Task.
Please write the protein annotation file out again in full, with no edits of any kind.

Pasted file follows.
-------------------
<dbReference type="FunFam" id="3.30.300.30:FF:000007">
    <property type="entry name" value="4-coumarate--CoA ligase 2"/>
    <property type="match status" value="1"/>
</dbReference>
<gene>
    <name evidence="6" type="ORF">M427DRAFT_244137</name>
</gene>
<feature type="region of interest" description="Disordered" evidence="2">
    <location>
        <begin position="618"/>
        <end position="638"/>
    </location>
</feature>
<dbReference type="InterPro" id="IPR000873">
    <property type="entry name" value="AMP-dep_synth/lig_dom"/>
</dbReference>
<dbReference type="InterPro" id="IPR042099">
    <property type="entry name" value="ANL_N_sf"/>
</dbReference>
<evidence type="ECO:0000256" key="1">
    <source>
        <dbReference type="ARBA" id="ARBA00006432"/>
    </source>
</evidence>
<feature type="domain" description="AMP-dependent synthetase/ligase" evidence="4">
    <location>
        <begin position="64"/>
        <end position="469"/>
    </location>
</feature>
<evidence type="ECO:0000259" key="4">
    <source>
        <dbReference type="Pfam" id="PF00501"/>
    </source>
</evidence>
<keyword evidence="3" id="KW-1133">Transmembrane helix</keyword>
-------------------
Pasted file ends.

<dbReference type="FunFam" id="3.30.300.30:FF:000007">
    <property type="entry name" value="4-coumarate--CoA ligase 2"/>
    <property type="match status" value="1"/>
</dbReference>
<gene>
    <name evidence="6" type="ORF">M427DRAFT_244137</name>
</gene>
<feature type="region of interest" description="Disordered" evidence="2">
    <location>
        <begin position="618"/>
        <end position="638"/>
    </location>
</feature>
<dbReference type="InterPro" id="IPR000873">
    <property type="entry name" value="AMP-dep_synth/lig_dom"/>
</dbReference>
<dbReference type="InterPro" id="IPR042099">
    <property type="entry name" value="ANL_N_sf"/>
</dbReference>
<evidence type="ECO:0000256" key="1">
    <source>
        <dbReference type="ARBA" id="ARBA00006432"/>
    </source>
</evidence>
<feature type="domain" description="AMP-dependent synthetase/ligase" evidence="4">
    <location>
        <begin position="64"/>
        <end position="469"/>
    </location>
</feature>
<evidence type="ECO:0000259" key="4">
    <source>
        <dbReference type="Pfam" id="PF00501"/>
    </source>
</evidence>
<keyword evidence="3" id="KW-1133">Transmembrane helix</keyword>